It can be difficult for rookies to produce in college hockey, especially young ones. Pinto, Blaisdell and Caulfield are all true freshmen coming straight from high school without an extra year of juniors. But they're showing their talent.
Even more impressive is that Pinto is the only one who was a regular on the power play during the first half. Blaisdell and Caulfield combined for 15 points -- 14 of them came at even strength.
7. The shots are coming from closer
UND often dominated puck possession and shot totals last season, but wasn't rewarded for it in goals.
One reason could be that most of the shots were coming from the outside. That was reflected in the statistics. UND's top four players in shot attempts were all defensemen.
That has changed this season.
While defenseman Jacob Bernard-Docker leads the team with 90 shot attempts, six of the top eight are forwards: Pinto is second with 83, Weatherby is third with 74, Michaud is fifth with 72, Mismash is sixth with 71, Kawaguchi is seventh with 68 and Senden is eighth with 50.
8. Scoring depth has arrived
Given all of the other impressive offensive statistics, it's probably no surprise that UND's scoring depth is vastly improved.
But for good measure, consider this: Last year, UND's 10th-, 11th- and 12th-leading forward scorers (think of the fourth line) combined for 17 points. This year, UND's 10th-, 11th- and 12th-leading forward scorers already have 16 points.
Because of that, the Fighting Hawks are averaging 4.18 goals per game. That's way ahead of the pace of the 2015-16 NCAA national championship team (3.68) and even ahead of the 2010-11 team (4.05).
The last UND team to average a higher goals per game than 4.18 was the 2003-04 squad, which averaged 4.44, led by an explosive top line of Zach Parise, Brandon Bochenski and Brady Murray.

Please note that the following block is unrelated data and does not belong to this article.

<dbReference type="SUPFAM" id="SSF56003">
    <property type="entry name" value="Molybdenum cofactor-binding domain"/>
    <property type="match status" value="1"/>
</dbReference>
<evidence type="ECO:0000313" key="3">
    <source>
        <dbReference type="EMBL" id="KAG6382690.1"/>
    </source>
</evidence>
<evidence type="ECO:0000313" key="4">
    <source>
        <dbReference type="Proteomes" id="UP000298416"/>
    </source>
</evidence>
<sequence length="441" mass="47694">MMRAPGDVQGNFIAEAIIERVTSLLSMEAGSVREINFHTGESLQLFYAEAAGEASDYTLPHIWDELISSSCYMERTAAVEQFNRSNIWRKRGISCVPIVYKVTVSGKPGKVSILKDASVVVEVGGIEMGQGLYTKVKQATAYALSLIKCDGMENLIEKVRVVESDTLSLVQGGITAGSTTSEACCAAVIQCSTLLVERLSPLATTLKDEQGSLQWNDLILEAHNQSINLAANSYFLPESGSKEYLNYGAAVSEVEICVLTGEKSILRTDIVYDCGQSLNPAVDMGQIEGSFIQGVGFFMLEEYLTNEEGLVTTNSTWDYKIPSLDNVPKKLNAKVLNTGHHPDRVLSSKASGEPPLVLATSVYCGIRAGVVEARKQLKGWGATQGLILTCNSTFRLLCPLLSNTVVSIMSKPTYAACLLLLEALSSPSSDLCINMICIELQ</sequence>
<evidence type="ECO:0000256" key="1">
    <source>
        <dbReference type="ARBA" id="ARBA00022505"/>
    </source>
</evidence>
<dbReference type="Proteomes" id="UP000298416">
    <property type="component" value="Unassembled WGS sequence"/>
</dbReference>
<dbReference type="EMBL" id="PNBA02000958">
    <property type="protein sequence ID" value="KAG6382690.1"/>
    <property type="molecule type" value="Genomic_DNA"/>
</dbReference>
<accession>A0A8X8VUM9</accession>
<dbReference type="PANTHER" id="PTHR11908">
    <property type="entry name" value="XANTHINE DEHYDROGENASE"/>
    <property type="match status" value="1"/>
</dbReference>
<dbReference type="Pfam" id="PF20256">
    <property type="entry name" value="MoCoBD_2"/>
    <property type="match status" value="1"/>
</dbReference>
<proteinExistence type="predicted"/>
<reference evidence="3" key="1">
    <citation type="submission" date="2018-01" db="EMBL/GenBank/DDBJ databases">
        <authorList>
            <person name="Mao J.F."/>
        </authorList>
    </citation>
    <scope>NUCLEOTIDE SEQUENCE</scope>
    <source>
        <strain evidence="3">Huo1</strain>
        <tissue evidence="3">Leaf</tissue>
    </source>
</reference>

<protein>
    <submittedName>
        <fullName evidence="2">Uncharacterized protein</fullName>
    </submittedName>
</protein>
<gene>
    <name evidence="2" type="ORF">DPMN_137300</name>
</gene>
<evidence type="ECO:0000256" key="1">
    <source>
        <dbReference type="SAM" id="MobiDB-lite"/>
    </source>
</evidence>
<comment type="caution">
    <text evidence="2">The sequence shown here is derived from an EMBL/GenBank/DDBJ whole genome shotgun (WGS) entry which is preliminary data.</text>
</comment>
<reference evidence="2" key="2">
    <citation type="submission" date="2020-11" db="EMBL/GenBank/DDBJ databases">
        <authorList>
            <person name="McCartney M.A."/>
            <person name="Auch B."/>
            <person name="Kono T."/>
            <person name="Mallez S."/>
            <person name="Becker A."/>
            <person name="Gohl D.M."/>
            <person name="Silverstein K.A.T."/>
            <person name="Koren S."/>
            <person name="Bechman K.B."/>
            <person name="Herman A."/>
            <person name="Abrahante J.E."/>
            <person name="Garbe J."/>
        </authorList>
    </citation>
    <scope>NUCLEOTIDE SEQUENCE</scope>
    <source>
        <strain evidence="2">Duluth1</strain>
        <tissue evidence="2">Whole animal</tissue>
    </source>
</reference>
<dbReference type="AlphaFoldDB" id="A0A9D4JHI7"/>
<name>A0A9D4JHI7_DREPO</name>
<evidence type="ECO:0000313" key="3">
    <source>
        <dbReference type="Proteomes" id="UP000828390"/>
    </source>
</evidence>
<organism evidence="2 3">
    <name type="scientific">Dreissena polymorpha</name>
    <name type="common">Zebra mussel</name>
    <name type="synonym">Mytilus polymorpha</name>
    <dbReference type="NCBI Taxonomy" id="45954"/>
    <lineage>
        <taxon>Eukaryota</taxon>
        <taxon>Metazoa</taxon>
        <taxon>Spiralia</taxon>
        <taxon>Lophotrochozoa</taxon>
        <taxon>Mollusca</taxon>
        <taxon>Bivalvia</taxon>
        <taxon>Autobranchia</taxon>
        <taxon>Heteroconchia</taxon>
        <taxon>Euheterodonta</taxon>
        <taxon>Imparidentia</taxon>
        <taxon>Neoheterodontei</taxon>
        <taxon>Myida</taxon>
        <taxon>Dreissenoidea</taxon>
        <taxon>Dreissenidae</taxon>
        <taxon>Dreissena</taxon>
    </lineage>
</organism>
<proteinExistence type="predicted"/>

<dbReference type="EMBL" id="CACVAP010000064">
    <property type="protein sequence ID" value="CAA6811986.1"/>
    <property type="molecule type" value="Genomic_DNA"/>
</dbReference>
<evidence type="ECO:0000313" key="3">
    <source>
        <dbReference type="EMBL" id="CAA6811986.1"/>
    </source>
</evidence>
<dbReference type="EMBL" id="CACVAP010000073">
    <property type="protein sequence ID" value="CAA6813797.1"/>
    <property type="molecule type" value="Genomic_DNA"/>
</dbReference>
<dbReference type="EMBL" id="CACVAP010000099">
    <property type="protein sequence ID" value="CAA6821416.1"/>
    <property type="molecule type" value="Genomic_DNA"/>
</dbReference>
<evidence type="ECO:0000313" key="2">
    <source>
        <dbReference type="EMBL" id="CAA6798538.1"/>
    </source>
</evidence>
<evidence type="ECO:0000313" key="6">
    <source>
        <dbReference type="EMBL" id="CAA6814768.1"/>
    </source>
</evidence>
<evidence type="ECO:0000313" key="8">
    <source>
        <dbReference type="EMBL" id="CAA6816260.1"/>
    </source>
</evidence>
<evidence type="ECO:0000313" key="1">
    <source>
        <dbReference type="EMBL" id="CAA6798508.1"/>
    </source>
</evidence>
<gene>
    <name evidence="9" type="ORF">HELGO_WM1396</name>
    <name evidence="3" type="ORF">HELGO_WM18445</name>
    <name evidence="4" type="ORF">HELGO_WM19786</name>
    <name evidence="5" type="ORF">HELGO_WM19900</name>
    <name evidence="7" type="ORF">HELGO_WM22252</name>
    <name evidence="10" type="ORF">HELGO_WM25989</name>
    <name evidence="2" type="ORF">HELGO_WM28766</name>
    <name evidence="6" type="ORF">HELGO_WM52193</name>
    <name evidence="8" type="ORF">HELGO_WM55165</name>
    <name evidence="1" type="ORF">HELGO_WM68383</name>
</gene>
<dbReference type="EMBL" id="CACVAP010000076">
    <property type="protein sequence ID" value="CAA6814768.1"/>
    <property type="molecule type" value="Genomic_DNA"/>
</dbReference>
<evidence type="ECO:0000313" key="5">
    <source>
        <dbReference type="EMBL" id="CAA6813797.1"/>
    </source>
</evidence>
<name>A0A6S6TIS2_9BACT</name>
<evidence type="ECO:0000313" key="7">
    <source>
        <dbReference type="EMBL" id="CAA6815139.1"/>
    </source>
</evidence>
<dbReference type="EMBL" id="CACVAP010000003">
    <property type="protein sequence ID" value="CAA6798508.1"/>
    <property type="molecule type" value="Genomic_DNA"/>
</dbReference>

9. Adam Scheel is coming up big
UND goalie Adam Scheel had an excellent freshman season that ended prematurely due to a knee injury he sustained at Western Michigan.
But Scheel has been better as a sophomore in virtually every statistical category.
His save percentage has gone from .910 to .927.
His goals-against average has improved from 2.10 to 1.56.
His shorthanded save percentage has improved from .887 to .922.
His save percentage in 'close' situations (within a goal in the first or second period or tied in the third) has improved from .926 to .940.
10. They're having fun
Players have frequently stated in interviews that they're having more fun than ever this season. That tends to happen when teams win, but it actually started long before this 13-game unbeaten streak.
Earlier this season, players privately talked about how much more relaxed the atmosphere was on the bench and in the locker room this season.
Sometimes you see glimpses of it, like when Josh Rieger had to be called out of the Cherry Cricket to play a game at last minute in Denver. Rieger shrugged it off and scored the game-winning goal.
Sometimes you see it with players joking around with each other. UND radio play-by-play man Tim Hennessy said that when Bernard-Docker left to join Canada's World Junior team, his teammates chanted "U-S-A!" at him.
Don't mistake the fun for a lack of competitiveness. UND has been as tenacious from start-to-finish of games as ever. But they're not forgetting to have fun while at it.